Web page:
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Holly Acres Development Wins Court Settlement Over 2011 Flood Damage

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Activist Greg Reynolds, center, discusses the Holly Acres settlement with affected tenants.
Armando Trull
Activist Greg Reynolds, center, discusses the Holly Acres settlement with affected tenants.

The bulldozer at the Holly Acres trailer park is not demolishing mobile homes or clearing out low-income Latino tenants. It's fixing a damaged sewer pipe, and it's happening hours after Prince William County settled an $8 million lawsuit filed by Holly Acres' owner Hank Ridge.

"I don't see that there's any victory in this for us or the county," he says. "We're just happy that the county has allowed this to occur, and we appreciate their cooperation."

About a dozen families in the development were displaced from their trailers due to flooding that occurred from Tropical Storm Lee in 2011. Prince William County officials will allow FEMA to decide how many trailers will be rebuilt on the flood-prone Holly Acres site.

County officials had stopped the residents from returning and tried to evict those who did. They cited safety violations, and said that allowing the trailers back would jeopardize the county's federal flood insurance coverage.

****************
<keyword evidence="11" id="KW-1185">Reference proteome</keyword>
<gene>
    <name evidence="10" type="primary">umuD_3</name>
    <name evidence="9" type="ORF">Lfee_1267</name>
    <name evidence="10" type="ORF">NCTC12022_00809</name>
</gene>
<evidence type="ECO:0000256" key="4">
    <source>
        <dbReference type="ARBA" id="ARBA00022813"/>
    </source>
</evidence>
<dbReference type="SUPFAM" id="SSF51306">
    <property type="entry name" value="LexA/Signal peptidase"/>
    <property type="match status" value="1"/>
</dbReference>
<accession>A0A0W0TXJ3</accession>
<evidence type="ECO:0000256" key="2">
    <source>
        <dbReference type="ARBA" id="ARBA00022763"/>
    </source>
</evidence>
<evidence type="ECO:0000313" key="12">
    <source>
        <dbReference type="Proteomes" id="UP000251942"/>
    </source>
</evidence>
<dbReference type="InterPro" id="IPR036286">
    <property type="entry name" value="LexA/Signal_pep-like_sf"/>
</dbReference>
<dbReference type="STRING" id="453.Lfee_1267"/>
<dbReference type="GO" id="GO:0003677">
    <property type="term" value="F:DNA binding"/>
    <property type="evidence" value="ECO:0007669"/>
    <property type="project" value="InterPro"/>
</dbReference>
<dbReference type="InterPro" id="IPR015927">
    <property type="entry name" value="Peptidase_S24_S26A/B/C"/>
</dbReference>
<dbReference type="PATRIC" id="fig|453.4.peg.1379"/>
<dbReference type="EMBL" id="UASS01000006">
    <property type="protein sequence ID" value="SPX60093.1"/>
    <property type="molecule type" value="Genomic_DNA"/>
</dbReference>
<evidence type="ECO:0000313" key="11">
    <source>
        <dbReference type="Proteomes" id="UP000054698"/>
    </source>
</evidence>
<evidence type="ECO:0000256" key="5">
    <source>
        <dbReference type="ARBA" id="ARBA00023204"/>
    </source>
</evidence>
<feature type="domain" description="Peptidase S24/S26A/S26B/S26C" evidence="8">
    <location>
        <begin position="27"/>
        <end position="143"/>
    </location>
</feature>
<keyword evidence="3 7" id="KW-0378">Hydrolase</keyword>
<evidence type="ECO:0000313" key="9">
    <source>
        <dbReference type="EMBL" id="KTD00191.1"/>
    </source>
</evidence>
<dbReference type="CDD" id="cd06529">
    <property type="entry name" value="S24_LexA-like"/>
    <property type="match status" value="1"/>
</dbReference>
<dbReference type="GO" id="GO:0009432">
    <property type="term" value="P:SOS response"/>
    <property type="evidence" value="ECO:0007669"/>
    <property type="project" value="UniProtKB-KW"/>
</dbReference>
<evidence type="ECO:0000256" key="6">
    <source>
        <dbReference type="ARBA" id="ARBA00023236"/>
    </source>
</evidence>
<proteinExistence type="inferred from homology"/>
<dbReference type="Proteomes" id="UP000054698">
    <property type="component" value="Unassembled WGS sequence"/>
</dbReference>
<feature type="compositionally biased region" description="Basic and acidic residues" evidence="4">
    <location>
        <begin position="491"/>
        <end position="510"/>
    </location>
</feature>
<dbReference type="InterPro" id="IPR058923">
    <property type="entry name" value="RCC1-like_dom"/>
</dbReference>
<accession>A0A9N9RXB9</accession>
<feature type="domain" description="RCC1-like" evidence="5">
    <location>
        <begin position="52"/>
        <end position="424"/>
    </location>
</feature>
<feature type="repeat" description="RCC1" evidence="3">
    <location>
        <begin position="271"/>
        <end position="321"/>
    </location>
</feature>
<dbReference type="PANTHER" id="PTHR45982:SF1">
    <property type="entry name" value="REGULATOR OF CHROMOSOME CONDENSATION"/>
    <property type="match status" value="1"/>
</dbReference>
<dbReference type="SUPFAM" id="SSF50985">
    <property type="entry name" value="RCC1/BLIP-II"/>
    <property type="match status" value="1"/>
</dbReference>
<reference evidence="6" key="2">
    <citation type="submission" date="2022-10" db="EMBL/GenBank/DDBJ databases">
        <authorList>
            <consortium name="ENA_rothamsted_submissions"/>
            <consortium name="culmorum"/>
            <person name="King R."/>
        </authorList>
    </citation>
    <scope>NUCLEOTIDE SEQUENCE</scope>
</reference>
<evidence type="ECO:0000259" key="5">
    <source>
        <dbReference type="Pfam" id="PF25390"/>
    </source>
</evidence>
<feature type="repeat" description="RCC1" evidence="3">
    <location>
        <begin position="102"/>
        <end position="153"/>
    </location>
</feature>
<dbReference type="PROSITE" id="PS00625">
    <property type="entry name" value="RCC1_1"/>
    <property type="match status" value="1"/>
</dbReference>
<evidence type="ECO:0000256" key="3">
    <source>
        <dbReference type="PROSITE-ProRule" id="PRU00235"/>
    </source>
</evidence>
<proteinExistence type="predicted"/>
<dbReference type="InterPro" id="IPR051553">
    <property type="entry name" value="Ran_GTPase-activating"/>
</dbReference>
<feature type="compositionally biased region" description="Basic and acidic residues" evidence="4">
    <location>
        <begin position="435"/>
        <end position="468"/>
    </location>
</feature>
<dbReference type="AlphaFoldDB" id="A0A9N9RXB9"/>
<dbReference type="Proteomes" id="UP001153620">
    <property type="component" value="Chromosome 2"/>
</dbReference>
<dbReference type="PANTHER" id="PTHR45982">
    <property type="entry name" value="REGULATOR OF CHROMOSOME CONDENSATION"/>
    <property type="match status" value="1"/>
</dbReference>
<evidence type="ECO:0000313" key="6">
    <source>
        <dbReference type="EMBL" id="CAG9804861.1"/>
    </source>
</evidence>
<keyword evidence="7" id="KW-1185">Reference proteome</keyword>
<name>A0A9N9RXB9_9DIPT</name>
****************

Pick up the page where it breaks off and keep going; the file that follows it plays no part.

Holly Acres owner and activists accused the county of a land grab and a thinly veiled attempt to clear out poor residents from prime real estate. Activist Greg Reynolds says Prince William County settled just before County Executive Republican Cory Stuart, a staunch opponent of undocumented immigrants, was scheduled to testify.

"I don't think that would help him with his run for lieutenant governor," says Reynolds. "I think it would be politically embarrassing."

Holly Acres attorney Mark Moorstein says the settlement serves another purpose. "It does recognize that the county does have an obligation to provide some low-income housing for people who are working in the county and providing services."


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Why We Open Our Hearts And Wallets For Some Disasters—But Not Others

Flooding in Louisiana has caused tens of millions of dollars in property damage and untold personal misery. But public response has been slow. Join us to talk about why we open our hearts and wallets for some disasters and not others.

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